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Emily Rapp at The Rumpus: Transformation and Transcendence: The Power of Female Friendship

Here’s the truth: friendships between women are often the deepest and most profound love stories, but they are often discussed as if they are ancillary, “bonus” relationships to the truly important ones. Women’s friendships outlast jobs, parents, husbands, boyfriends, lovers, and sometimes children.

Margaret Cho: Being Mad on Twitter

When someone says something negative about my face or body I will always and forever just completely lose my shit, because I have so much hatred in me, a violence that lies just beneath the surface of my delightfully illustrated skin. Being called ugly and fat and disgusting to look at from the time I could barely understand what the words meant has scarred me so deep inside that I have learned to hunt, stalk, claim, own and defend my own loveliness and my image of myself as stunningly gorgeous with a ruthlessness and a defensiveness that I fear for anyone who casually or jokingly questions it, as my anger and rage combined with my intense and fearsome command of words create insults meant to maim, kill and destroy.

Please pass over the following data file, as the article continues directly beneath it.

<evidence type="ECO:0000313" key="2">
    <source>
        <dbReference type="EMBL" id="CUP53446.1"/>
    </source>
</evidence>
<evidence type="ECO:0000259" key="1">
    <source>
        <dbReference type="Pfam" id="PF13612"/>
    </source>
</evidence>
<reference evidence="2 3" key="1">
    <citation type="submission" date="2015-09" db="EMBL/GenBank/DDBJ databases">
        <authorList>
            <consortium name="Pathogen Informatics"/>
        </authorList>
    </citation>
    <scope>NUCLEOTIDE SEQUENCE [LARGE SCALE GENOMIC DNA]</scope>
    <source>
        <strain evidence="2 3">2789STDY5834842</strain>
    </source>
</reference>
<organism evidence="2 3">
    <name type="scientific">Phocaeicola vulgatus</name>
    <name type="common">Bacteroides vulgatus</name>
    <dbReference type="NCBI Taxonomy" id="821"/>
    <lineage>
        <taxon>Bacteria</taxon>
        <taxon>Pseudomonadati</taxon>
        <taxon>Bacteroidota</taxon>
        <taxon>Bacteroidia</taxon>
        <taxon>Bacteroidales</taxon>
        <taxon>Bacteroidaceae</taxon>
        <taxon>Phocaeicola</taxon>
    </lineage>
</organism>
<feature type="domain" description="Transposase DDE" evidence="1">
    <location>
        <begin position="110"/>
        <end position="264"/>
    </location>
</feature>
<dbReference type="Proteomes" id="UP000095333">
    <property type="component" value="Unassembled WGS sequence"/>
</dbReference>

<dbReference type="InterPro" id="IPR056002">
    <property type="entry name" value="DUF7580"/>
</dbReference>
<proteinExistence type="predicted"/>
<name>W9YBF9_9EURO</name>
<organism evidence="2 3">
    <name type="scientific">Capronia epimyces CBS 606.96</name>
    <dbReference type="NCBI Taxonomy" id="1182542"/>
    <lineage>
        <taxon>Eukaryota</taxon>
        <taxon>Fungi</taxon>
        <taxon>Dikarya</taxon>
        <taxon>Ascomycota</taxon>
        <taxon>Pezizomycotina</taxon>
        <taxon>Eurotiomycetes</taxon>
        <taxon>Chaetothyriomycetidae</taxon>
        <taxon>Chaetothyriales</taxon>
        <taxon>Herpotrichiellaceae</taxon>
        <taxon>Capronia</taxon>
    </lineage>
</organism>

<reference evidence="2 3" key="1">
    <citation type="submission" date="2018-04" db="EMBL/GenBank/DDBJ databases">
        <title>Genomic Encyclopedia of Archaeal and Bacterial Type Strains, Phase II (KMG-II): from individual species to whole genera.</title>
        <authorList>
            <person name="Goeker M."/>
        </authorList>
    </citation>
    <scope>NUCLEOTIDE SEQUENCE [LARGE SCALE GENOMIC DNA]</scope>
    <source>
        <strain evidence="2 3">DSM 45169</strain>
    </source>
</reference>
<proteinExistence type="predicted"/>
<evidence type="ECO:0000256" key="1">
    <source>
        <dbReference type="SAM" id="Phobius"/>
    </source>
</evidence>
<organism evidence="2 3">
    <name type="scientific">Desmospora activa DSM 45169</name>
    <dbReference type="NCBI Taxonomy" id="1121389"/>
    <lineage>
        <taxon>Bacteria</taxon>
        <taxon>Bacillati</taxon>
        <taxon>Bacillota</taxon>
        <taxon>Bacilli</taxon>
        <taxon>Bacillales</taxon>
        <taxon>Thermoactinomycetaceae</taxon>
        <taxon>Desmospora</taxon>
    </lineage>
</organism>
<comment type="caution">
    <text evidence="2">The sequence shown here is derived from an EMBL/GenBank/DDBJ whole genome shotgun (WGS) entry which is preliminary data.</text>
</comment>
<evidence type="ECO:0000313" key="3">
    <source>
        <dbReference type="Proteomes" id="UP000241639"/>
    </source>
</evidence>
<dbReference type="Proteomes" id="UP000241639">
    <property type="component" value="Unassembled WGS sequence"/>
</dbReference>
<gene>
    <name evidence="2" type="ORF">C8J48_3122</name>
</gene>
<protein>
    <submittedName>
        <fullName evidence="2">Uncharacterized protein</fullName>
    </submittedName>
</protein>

Verashni Pillay in The Mail & Guardian: The black professional is not dead

Alienation can drive you mad.

But even Jonker might have wished, that dark night, for something better for her city 47 years after her death. It’s not looking hopeful. If the latest Twitter spat about racism in Cape Town is anything to go by, the postcard-perfect Mother City is proving to be a locus for a discussion that South Africans are desperately in need of having — but terribly ill-equipped to do.

Yolo Akili at The Crunk Feminist Collective: The Immediate Need For Emotional Justice

Emotional justice is about working with this wounding. It is about inviting us into our feelings and our bodies, and finding ways to transform our collective and individual pains into power. Emotional justice requires that we find the feeling behind the theories. It calls on us to not just speak to why something is problematic, but to speak to the emotional texture of how it impact us; how it hurts, or how it brings us joy or nourishment. Emotional Justice is very difficult for many activists, because historically most activist spaces have privileged the intellect and logic over feeling and intuition.

Miss Mary Max: Some Words I Wish You Heard More Often

Thank you for still being alive.